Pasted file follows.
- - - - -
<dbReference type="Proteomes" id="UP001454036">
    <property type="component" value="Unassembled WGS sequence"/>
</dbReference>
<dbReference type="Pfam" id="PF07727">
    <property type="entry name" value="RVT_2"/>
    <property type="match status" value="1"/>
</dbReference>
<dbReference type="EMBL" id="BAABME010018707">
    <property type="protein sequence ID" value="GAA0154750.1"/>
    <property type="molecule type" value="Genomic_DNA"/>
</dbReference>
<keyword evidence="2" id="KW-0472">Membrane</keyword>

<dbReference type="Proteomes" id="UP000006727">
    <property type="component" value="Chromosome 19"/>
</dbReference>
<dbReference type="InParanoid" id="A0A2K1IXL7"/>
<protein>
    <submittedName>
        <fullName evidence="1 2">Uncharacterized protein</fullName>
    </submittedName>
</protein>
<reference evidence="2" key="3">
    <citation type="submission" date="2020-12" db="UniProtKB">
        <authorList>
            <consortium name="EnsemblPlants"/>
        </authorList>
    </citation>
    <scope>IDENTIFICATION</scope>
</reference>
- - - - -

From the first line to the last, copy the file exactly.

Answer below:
<dbReference type="Proteomes" id="UP001454036">
    <property type="component" value="Unassembled WGS sequence"/>
</dbReference>
<dbReference type="Pfam" id="PF07727">
    <property type="entry name" value="RVT_2"/>
    <property type="match status" value="1"/>
</dbReference>
<dbReference type="EMBL" id="BAABME010018707">
    <property type="protein sequence ID" value="GAA0154750.1"/>
    <property type="molecule type" value="Genomic_DNA"/>
</dbReference>
<keyword evidence="2" id="KW-0472">Membrane</keyword>

<dbReference type="Proteomes" id="UP000006727">
    <property type="component" value="Chromosome 19"/>
</dbReference>
<dbReference type="InParanoid" id="A0A2K1IXL7"/>
<protein>
    <submittedName>
        <fullName evidence="1 2">Uncharacterized protein</fullName>
    </submittedName>
</protein>
<reference evidence="2" key="3">
    <citation type="submission" date="2020-12" db="UniProtKB">
        <authorList>
            <consortium name="EnsemblPlants"/>
        </authorList>
    </citation>
    <scope>IDENTIFICATION</scope>
</reference>